Thursday, May 8, 2014

Cap and Trade Legislation

The following was written in April 2014, as part of a response to the Campaign for Liberty's 2012 survey questionnaire for candidates running for federal office.

12. Will you oppose so-called “Cap and Trade” legislation?

     Yes, I will oppose all proposed federal “Cap and Trade” legislation.
     I will oppose all federal legislation to regulate carbon emissions and carbon offset exchanges – and the environment in general – in the United States (outside of the District of Columbia and the overseas territories) without a constitutional amendment authorizing such regulation.
     The federal government cannot afford the $100 to $200 billion in annual spending which such a nationwide scheme would entail, nor to risk corruption through the personal and business favors which would inevitably be involved in such an expensive undertaking.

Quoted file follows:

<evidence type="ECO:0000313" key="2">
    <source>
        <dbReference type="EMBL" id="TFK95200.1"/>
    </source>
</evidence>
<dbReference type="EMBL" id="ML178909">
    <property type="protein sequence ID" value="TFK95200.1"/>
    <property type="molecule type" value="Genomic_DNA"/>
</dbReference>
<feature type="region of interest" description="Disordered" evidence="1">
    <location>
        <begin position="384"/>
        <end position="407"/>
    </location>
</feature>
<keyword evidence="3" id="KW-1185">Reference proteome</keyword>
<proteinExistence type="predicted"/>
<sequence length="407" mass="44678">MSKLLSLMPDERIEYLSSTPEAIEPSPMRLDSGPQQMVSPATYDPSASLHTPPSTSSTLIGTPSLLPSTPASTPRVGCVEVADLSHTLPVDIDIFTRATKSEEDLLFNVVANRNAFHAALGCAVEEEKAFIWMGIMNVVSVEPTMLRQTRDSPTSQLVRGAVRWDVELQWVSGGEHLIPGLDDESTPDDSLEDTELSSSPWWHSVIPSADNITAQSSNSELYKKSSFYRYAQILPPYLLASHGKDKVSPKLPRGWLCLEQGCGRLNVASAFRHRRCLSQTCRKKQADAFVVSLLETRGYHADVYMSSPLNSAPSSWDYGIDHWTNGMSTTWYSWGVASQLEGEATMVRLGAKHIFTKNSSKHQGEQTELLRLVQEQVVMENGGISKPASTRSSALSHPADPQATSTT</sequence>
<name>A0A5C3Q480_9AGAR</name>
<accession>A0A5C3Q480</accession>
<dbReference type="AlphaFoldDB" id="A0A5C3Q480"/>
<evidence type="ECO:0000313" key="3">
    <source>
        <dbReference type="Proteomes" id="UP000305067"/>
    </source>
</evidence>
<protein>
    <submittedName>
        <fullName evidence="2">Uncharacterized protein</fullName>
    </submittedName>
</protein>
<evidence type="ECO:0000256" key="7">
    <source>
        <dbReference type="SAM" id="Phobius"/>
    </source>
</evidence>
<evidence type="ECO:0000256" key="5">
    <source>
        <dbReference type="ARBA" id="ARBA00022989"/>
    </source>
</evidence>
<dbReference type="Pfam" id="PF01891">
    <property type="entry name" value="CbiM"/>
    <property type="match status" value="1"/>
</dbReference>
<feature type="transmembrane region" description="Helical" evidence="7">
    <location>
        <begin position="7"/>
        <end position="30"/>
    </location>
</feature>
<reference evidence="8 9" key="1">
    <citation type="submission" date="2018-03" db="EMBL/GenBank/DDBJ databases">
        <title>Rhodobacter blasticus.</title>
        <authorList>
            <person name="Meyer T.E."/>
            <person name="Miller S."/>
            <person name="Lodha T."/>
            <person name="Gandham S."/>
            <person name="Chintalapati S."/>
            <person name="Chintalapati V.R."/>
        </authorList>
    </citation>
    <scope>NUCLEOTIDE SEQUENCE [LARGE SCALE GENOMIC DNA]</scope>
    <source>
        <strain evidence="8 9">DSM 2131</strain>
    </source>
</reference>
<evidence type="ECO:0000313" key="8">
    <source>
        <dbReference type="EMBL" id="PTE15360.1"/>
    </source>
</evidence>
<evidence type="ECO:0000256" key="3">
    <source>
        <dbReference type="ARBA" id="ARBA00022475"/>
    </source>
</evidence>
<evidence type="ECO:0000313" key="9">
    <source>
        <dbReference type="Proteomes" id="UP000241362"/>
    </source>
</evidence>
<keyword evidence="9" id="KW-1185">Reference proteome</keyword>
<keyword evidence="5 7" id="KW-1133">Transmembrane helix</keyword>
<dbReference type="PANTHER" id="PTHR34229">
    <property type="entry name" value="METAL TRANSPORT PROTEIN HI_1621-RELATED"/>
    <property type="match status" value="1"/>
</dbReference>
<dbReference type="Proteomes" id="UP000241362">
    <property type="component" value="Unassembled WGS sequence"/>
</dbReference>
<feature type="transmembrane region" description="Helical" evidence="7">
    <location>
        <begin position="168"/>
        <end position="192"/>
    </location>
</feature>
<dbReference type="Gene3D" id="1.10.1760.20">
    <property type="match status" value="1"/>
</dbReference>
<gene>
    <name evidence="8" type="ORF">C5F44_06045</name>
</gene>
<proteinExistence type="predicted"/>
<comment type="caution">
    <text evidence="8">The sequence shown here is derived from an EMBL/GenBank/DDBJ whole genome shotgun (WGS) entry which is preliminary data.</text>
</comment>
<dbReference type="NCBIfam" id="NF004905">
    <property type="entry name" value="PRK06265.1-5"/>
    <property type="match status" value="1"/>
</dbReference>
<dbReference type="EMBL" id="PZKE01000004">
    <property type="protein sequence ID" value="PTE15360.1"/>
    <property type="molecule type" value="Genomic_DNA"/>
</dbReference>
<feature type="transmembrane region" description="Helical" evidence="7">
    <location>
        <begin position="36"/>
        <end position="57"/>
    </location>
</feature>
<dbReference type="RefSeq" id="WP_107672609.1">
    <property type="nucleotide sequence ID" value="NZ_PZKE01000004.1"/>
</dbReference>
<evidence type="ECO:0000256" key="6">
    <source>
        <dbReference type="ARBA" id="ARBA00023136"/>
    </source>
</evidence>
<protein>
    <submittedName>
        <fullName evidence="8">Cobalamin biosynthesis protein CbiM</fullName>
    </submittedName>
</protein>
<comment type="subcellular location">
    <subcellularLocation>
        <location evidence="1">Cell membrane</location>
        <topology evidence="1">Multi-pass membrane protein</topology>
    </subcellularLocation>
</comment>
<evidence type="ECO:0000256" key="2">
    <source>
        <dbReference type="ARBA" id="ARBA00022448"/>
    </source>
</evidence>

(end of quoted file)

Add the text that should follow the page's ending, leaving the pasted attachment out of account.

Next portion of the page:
However, I believe that climate change is an imminent threat to civilization, and I agree with the narrow majority of Americans who believe that the environment is more important than employment and the economy. This majority has communicated signals on the marketplace for environmental goods and services and policy that fossil fuel use is not an ordinary “market good” because it is a “market bad” which must be discouraged; legislators must heed these signals.
     I will encourage state and local governments to discourage pollution through enacting their own Cap and Trade type legislation, while fully taxing the unimproved value of land. This will empower governments to punish those who pollute and cause the blighting of landed property, and allow it to fall into disrepair (resulting in a loss of value) and moreover could eventually allow states to eliminate taxes on income and sales while fully funding government.

     I will support legislation providing for the regulation of carbon emissions only in areas over which the federal government has constitutionally authorized exclusive jurisdiction. I will also urge all governments of the world to achieve zero carbon emissions (which are not offset) within fifteen years, and I will urge U.S. states to become unilateral signatories to the United Nations Kyoto Protocol on pollution.

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